Although there are some notable Republicans—in governor’s mansions, and even a handful in Congress— who do support at least some action to mitigate climate change, their voices are drowned out by their party and administration colleagues.

In short, the Trump administration’s efforts to torch Obama’s environmental legacy only crystallise a point that has long been abundantly clear: if robust climate action is to occur in the US, it will be propelled by the Democratic Party.

Resistance from across the aisle

This action is well underway at the state level. For instance, within hours of US withdrawal from the Paris Agreement, the Democratic governors of California, Washington, and New York announced their formation of the US Climate Alliance—a now 17-strong coalition of mostly Democratic states and Puerto Rico, committed to reducing emissions in line with Paris Agreement targets. Nationally, emissions reduction and renewable energy promotion are also central objectives in the Democratic Party’s platform.

If a Democratic president gains power in 2020, or perhaps even if the Party gains control of Congress in this November’s midterm elections, it seems certain that they will push some level of climate change action. But how much?

On this question, the Democratic Party seems conflicted.

The DNC’s climate wars

In June this year, the Party’s governing body, the Democratic National Committee (DNC), approved a ban on accepting donations from corporate political action committees (PACs) representing the fossil fuel industry. This was largely symbolic, as donations from the energy and natural resource sector amounted to only about 1 per cent of those received by the DNC in the 2016 election cycle.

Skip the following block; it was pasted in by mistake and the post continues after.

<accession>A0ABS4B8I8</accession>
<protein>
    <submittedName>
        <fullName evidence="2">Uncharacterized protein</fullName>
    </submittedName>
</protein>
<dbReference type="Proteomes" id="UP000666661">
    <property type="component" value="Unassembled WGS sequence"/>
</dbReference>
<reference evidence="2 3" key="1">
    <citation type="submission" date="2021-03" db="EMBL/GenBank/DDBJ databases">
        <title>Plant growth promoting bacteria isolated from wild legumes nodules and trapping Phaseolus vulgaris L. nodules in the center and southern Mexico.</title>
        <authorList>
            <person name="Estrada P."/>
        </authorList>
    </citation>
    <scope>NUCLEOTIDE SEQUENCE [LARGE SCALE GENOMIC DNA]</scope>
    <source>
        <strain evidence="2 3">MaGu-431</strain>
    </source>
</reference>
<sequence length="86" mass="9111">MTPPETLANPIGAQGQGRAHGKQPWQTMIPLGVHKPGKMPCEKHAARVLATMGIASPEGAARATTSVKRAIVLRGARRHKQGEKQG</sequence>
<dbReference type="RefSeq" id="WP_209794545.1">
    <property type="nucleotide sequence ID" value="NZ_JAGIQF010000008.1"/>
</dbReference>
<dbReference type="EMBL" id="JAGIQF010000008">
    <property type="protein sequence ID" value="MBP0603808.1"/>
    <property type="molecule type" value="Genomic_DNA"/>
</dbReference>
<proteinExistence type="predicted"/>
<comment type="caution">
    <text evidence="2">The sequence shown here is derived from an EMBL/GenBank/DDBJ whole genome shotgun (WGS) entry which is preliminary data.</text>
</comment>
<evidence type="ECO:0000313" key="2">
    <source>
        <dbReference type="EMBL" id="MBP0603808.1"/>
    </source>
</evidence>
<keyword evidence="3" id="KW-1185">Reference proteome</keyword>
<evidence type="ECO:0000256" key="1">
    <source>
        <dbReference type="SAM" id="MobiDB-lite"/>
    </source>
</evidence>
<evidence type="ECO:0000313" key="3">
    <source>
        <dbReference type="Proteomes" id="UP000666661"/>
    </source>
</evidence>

But the ban was a victory for progressive climate hawks, and a useful messaging tool for energising young voters enthusiastic about climate action. Most notably, it was an important symbol that the Party was putting its money where its mouth is on fighting climate change.

But then the DNC flipped.

Citing concerns that the ban ostracised workers in fossil fuel industries, the DNC executive voted 30-2 to reverse its earlier decision, professedly as a means of reaffirming ‘its unwavering and unconditional commitment to the workers, unions and forward-looking employers that power the American economy’.

To the Party’s progressive wing, this reversal amounted to the DNC ‘participating in its own form of climate denial’.

Amidst the daily tumult of the Trump White House, this clash has largely faded into obscurity. But it is worth reflecting on the window that this incident provides into several deep-seated tensions that will complicate any future Democratic climate action, and even the party’s efforts to present a cohesive platform going into the 2018 midterms.